End of Part One



(By Lawi Weng)

It is no doubt that Karen National Union is one of the strongest armed ethnic groups among the democratic forces fighting against the central government for decades. The KNU has adequate political skills and many well-educated Karens are taking the leading role. The KNU is committed to bringing about democracy and human rights in Burma and many leaders are genuine politicians.

When I visited Mae Sot, however, and discussed with some members of NLD (National League for Democracy) and ABSDF (All Burma Students Democratic Front) about the rolling system of KNU party, I was informed that the KNU is politically shortsighted because they have sentenced to death many NLD and ABSDS members. When the KNU laid death sentences against these people, they didn’t check or investigate whether these people are really spies or not.  After they got information from someone, they quickly killed those who were reported as members of the military regime’s spy wing according to friends from the NLD and ABSDF.

When I was at the NLD office a friend told me about a man who was tortured by the KNU, the KNU soldiers beat him.  He added that his friend was under arrest for two weeks and some NLD leaders appealed to the KNU to release him. He escaped from being killed by the KNU, but now he suffers from trauma from what KNU did to him.

The action of the KNU doesn’t comply with the United Nations principles.  It is a shame that even though most members of the international community are against the death penalty, the KNU is still practicing it.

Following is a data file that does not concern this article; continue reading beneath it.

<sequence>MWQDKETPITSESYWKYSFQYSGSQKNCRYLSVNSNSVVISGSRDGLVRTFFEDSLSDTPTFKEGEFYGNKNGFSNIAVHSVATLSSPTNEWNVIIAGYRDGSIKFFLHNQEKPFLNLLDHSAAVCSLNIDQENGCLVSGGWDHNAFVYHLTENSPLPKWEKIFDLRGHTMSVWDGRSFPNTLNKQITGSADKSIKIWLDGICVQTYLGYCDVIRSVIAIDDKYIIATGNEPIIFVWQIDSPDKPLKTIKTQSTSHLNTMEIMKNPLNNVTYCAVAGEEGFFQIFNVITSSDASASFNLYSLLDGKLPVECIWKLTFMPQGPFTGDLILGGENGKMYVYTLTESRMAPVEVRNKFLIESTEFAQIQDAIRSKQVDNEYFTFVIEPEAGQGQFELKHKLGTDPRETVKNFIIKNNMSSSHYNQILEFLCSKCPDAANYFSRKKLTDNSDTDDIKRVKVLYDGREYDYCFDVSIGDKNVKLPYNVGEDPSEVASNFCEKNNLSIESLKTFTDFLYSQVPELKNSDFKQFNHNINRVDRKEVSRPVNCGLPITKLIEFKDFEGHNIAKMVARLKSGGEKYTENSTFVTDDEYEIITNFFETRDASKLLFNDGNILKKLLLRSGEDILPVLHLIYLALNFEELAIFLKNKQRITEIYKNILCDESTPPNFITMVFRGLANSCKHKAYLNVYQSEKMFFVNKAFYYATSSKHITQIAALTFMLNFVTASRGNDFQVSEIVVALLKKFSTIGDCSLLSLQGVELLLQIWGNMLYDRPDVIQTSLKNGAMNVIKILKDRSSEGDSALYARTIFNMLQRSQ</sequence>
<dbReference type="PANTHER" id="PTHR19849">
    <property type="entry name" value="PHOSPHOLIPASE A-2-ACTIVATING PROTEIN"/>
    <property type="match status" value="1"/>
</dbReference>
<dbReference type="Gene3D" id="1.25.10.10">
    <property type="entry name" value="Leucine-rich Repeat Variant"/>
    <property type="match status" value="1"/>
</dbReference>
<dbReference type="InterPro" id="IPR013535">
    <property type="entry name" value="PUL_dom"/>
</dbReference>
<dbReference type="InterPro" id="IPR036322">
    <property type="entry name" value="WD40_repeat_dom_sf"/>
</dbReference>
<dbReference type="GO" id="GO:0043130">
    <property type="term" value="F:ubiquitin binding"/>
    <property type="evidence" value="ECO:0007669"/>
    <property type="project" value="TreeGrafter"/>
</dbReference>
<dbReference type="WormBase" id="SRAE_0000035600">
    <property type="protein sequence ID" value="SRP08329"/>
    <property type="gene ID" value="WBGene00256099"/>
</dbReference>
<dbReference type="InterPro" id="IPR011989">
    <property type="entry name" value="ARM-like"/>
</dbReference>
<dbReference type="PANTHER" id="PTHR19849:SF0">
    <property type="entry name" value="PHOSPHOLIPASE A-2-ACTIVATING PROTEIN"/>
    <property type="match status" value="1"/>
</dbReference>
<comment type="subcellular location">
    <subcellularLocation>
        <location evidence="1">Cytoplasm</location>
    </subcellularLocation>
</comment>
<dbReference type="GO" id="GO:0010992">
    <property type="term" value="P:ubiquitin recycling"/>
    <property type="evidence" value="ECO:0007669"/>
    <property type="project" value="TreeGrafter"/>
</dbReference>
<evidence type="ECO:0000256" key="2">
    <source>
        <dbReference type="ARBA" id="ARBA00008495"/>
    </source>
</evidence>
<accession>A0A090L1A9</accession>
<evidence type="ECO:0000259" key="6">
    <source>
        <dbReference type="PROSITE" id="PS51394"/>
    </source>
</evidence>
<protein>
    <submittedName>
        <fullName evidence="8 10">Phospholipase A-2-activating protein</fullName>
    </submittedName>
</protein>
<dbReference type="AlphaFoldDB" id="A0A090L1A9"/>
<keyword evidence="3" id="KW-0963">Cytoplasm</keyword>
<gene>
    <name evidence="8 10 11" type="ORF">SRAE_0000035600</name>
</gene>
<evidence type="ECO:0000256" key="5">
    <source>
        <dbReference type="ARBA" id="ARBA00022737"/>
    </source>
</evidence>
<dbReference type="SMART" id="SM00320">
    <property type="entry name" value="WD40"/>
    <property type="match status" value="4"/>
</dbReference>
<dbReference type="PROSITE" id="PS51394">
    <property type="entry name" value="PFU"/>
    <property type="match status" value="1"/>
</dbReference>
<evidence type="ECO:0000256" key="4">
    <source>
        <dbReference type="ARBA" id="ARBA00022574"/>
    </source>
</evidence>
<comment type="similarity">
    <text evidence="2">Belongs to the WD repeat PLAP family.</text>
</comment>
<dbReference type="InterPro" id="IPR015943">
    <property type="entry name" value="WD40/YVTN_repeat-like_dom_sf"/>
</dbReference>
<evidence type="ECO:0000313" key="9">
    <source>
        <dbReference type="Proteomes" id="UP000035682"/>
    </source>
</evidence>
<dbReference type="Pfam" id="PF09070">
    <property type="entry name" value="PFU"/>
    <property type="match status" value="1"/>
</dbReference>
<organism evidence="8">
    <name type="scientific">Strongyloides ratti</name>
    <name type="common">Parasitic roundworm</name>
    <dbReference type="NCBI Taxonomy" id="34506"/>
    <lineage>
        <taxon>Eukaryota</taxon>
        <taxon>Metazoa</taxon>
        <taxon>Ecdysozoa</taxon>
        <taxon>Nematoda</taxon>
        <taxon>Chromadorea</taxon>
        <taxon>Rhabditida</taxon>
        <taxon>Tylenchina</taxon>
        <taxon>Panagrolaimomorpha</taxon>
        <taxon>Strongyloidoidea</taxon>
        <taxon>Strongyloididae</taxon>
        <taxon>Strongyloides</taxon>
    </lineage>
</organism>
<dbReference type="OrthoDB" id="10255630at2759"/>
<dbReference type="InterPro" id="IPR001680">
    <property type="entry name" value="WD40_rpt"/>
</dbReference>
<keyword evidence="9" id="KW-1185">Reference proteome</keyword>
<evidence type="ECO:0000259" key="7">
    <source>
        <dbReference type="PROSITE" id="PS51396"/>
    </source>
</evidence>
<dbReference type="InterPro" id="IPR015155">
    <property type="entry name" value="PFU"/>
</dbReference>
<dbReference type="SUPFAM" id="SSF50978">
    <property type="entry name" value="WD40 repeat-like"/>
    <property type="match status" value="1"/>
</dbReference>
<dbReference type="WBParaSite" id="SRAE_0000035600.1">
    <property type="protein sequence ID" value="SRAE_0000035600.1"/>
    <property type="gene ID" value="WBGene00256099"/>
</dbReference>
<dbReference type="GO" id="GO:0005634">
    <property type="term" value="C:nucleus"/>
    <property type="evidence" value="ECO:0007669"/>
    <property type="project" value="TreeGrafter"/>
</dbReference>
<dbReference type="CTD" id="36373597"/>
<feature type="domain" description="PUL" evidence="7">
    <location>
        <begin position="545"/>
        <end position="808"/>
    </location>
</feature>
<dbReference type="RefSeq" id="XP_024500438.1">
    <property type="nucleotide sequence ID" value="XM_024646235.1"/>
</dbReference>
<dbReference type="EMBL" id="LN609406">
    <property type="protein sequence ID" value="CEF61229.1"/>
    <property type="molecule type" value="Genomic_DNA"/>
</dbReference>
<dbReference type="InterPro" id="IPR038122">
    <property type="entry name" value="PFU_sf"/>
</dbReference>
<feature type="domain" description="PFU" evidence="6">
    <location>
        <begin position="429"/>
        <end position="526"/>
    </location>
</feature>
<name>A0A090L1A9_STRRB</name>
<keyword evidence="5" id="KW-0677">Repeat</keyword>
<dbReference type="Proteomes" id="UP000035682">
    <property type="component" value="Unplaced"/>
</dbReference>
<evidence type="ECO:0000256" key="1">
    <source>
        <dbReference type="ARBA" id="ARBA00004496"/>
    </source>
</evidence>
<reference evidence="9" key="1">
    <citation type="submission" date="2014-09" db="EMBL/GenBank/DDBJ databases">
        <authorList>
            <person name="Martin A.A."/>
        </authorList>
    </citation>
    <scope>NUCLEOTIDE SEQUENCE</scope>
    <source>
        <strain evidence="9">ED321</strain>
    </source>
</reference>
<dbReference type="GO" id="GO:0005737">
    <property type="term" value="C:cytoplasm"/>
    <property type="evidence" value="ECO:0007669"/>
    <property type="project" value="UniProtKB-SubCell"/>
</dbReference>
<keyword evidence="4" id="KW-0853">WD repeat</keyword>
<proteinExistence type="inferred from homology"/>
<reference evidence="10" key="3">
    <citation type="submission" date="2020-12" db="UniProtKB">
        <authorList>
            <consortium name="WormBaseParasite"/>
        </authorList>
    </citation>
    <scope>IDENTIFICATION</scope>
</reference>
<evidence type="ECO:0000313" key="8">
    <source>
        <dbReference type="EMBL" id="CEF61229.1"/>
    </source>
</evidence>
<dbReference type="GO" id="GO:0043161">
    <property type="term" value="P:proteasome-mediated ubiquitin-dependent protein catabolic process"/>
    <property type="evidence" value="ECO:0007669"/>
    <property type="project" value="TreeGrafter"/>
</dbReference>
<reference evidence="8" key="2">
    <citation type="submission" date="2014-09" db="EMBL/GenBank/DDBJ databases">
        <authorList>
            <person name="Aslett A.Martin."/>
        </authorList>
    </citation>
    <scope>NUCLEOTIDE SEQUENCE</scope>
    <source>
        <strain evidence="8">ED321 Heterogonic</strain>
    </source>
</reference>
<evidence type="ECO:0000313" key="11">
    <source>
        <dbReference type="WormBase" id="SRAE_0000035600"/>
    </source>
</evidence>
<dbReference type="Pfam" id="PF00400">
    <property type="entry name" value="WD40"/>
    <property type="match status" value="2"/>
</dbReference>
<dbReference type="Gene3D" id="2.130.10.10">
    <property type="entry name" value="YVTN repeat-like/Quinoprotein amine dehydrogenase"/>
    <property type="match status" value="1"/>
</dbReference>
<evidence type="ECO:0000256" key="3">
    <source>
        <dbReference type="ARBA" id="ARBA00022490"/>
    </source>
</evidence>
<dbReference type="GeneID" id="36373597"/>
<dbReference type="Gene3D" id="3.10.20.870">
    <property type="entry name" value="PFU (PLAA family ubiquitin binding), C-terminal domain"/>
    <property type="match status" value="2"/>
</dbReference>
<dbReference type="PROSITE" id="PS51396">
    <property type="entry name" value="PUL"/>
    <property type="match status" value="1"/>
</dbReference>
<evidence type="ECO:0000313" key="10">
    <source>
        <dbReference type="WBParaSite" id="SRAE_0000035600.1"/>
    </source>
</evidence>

The people of Burma and the international community condemn the regime’s death sentence to Zaw Thet Htwe (Sport Magazine Editor) and other activists accused of plotting to assassinate the Burmese generals.

Hongsawatoi Restoration Party soldiers and Colonel Pan Nyunt did not plan to assassinate the KNU leaders. Instead of plotting, Mon soldiers tried to be friends with the KNU. But the KNU soldiers killed about twenty Mon rebels and took their money last May by tricking them for arms purchase.

I read that Adolf Hitler had killed about 2 million Jews when he was in power, killed them in gas chambers. Germany was defeated in the First World War and in order to gain support from the German people, he raised nationalism and made scapegoats out of the Jews. He killed the Jews and sent them to the concentration camp by the trainload. But for the KNU, what is the intention to kill the Mon rebels?

The Mon splinter group and Colonel Pan Nyunt don’t like the brutal regime. They split from the NMSP (New Mon State Party) to fight against the military regime and to protect the Mon people. The KNU and the Mon splinter group are in the same boat. Both of them are comrades and they should fight the military regime together.

The KNU should be aware who is their common enemy? Are they the Mon rebels or the Burmese troops? The KNU should know that discrimination, killing, or racism is difficult to exist as the world today is linked with the media. The KNU tried to cover the crime of killing the Mon rebels but the reality is they cannot be covered and the Mon patriotic monks and people will demand for fair and full investigation.

The military regime in Burma loves power and they kill the innocent people for it. They sent thousand of political prisoners who against their power to prison. They put Daw Aung San Suu Kyi under the house arrest in order to keep her from getting power. But I can’t understand why the KNU killed the Mon rebels, what do they want?